Spacecraft ExPloration

Although the missions of the twin Voyager 1 and 2 spacecraft originally called for fly-bys of only Jupiter and Saturn, the timing of Voyager 2's launch allowed for a change to its trajectory so that it could be retargeted to Uranus and Neptune for an extended mission, which ultimately was carried out. After more than eight years in space, Voyager 2 sped through the Uranian system on Jan. 24, 1986. Its instruments provided an accurate determination of the masses and radii of the planet and its major moons, detected Uranus's magnetic field and determined its strength and orientation, and measured the planet's interior rotation rate. Images of the Uranian system, which totaled more than 8,000, revealed for the first time the weather patterns in the planet's atmosphere and the surface characteristics of the moons. In addition to Voyager's discoveries of new moons, a ring, and dust bands between the rings, it provided details of ring structure at scales not achievable from Earth.

Yet, despite these achievements, Voyager left many unanswered questions that only another spacecraft mission or a major advance in Earth-based observational technology would be able to address. As of 2009, no missions to Uranus are planned.


The third most massive planet of the solar system and the eighth planet from the Sun is Neptune. Because of its great distance from Earth, it cannot be seen with the unaided eye. With a small telescope, it appears as a tiny, faint blue-green disk. It is designated by the symbol W.

Neptune is named for the Roman god of the sea, who is identified with the Greek deity Poseidon, a son of the Titan Cronus (the Roman god Saturn) and a brother of Zeus (the Roman god Jupiter). It is the second planet to have been found by means of a telescope. Its discovery in 1846 was a remarkable combination of the application of solid Newtonian physics and a belief in a numerological scheme that later proved to be scientifically unfounded. Neptune's orbit is almost perfectly circular; as a result, its distance from the Sun varies comparatively little over its nearly 164-year period of revolution. Although the dwarf planet Pluto's mean distance from the Sun is greater than Neptune's, its orbit is so eccentric (elongated) that for about 20 years of each revolution Pluto is actually nearer the Sun than is Neptune.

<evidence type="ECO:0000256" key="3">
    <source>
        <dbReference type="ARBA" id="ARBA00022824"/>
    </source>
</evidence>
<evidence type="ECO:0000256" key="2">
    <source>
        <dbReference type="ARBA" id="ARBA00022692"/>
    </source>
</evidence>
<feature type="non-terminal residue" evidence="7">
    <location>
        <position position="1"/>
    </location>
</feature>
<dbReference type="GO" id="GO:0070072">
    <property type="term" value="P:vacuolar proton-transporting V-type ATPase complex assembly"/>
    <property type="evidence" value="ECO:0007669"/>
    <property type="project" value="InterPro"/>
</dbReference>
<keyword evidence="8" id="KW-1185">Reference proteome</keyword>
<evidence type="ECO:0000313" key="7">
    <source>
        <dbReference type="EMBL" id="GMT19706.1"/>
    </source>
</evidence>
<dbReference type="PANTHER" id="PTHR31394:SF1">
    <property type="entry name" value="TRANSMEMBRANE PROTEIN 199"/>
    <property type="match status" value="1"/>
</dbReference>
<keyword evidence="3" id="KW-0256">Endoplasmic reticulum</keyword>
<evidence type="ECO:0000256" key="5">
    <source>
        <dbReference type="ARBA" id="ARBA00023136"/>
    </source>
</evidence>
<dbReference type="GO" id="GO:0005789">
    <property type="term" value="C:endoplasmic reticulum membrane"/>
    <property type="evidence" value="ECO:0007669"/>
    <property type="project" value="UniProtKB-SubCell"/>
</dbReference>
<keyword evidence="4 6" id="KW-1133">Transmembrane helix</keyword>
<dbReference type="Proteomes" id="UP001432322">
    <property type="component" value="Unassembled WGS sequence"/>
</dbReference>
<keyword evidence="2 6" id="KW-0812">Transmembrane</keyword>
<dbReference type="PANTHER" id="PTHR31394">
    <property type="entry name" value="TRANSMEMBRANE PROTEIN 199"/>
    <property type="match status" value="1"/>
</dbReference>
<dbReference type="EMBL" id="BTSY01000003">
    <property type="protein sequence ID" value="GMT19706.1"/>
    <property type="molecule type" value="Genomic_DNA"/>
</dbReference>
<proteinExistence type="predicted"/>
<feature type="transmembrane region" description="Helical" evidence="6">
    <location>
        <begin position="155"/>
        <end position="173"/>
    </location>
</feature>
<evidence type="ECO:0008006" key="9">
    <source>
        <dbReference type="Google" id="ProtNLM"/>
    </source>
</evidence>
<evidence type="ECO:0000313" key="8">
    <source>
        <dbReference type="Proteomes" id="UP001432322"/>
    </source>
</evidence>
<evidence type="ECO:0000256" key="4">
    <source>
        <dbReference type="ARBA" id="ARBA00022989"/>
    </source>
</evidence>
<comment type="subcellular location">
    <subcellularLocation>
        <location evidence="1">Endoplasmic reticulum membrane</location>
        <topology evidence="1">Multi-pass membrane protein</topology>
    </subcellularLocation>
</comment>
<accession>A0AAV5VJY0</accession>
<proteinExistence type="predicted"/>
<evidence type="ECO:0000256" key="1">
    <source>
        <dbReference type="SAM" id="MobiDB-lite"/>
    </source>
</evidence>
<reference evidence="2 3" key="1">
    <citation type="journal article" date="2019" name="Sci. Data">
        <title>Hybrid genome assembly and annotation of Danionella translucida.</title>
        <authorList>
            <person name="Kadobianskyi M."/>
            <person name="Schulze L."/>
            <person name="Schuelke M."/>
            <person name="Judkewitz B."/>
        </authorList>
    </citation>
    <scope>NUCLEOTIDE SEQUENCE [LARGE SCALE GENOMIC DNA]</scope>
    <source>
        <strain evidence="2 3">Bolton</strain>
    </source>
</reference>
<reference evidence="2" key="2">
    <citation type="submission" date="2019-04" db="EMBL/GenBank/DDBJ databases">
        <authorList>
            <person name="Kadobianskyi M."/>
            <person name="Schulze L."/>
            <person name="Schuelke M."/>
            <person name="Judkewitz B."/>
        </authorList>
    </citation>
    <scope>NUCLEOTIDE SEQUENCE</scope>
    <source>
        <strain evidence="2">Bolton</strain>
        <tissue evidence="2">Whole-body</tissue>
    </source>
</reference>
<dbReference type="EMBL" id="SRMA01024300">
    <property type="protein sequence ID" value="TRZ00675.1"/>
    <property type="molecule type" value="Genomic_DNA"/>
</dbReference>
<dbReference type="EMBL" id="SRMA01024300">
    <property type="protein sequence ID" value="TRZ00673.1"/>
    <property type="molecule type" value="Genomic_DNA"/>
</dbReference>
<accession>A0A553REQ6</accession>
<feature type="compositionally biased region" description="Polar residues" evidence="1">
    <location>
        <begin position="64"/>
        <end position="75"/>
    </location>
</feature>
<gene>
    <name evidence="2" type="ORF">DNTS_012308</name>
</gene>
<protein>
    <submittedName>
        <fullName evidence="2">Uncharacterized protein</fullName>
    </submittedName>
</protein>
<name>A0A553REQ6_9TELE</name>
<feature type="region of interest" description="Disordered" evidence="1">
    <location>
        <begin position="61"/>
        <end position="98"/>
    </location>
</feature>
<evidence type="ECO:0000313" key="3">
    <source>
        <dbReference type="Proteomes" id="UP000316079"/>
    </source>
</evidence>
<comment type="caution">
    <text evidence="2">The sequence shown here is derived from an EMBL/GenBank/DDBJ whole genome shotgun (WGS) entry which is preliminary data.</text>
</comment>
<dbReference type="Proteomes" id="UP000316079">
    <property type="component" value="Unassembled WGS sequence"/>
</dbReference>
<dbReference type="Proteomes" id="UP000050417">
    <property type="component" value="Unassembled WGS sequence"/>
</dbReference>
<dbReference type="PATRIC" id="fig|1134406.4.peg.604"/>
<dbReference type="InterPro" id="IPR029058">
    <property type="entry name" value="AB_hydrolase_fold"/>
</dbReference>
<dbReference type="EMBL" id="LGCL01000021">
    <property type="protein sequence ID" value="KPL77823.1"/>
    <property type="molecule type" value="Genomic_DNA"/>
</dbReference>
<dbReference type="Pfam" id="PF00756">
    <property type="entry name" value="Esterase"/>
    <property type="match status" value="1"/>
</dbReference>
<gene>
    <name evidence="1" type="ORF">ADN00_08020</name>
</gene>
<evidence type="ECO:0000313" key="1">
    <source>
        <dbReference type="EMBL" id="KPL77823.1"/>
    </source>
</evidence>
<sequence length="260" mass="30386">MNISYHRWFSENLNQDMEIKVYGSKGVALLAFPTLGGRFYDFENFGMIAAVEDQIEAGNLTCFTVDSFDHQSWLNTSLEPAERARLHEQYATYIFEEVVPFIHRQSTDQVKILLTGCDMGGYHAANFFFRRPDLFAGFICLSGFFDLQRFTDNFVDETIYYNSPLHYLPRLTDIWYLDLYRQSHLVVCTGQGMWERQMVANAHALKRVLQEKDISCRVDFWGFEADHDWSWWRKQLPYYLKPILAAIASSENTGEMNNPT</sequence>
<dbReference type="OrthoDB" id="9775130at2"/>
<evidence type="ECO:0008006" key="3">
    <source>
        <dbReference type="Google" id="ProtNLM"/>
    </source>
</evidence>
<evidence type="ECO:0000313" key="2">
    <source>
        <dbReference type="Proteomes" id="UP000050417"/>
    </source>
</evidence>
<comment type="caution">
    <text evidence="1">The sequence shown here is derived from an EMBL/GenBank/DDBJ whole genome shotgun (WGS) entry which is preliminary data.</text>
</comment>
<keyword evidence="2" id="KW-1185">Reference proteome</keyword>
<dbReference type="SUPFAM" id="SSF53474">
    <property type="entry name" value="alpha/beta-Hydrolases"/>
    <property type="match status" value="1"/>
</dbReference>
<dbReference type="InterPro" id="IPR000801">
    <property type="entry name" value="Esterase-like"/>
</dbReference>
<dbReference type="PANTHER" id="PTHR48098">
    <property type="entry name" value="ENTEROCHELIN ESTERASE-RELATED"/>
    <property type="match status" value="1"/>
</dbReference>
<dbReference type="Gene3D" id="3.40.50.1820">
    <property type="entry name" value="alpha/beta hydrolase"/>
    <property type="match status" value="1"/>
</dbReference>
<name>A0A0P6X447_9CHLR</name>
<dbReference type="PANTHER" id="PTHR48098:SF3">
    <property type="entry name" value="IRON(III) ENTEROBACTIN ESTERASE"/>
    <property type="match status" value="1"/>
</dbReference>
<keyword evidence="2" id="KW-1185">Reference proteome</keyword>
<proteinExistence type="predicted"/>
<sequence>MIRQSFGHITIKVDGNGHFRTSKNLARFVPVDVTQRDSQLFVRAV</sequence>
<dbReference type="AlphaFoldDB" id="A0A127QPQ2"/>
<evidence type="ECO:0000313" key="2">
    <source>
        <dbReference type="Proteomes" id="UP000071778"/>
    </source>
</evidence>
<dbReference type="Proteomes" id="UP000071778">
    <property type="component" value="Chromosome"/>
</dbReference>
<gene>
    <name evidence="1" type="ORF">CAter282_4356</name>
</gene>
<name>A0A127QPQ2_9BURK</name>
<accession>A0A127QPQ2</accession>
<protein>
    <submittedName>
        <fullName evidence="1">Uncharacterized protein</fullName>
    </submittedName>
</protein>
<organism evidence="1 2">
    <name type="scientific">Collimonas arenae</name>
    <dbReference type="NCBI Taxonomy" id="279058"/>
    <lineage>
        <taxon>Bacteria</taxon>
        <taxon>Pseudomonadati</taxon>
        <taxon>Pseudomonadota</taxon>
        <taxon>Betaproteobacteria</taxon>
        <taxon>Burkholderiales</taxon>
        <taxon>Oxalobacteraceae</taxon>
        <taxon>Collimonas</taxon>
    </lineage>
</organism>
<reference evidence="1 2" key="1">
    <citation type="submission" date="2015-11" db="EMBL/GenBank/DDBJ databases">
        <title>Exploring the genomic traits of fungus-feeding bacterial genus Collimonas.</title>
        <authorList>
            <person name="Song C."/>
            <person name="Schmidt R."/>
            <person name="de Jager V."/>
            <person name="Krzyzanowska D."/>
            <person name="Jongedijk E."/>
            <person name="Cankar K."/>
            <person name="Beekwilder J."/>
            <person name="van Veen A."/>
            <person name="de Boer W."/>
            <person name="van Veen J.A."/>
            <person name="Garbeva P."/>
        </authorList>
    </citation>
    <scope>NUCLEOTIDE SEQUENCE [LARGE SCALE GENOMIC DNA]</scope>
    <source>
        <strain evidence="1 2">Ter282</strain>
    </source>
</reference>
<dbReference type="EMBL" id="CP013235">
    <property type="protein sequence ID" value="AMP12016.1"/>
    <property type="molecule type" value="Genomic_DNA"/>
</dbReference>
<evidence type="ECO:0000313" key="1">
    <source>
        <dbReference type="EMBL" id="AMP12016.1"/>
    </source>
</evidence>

Neptune is almost four times the size of Earth but slightly smaller than Uranus, which makes it the smallest in diameter of the four giant, or Jovian, planets. It is more massive than Uranus, however, having a density roughly 25 percent higher. Like the other giant planets, Neptune consists primarily of hydrogen, helium, water, and other volatile compounds, along with rocky material, and it has no solid surface. It receives less than half as much sunlight as Uranus, but heat escaping from its interior makes Neptune slightly warmer than Uranus. The heat liberated may also be responsible for the storminess in Neptune's atmosphere, which exhibits the fastest winds seen on any planet in the solar system.

Neptune has 13 moons (natural satellites), only two of which had been discovered before the Voyager 2 spacecraft flew past the planet in 1989, and a system of rings, which had been unconfirmed until Voyager's visit. As is the case for Uranus, most of what astronomers know about Neptune, including its rotation period and the existence and characteristics of its magnetic field and magnetosphere, was learned from a

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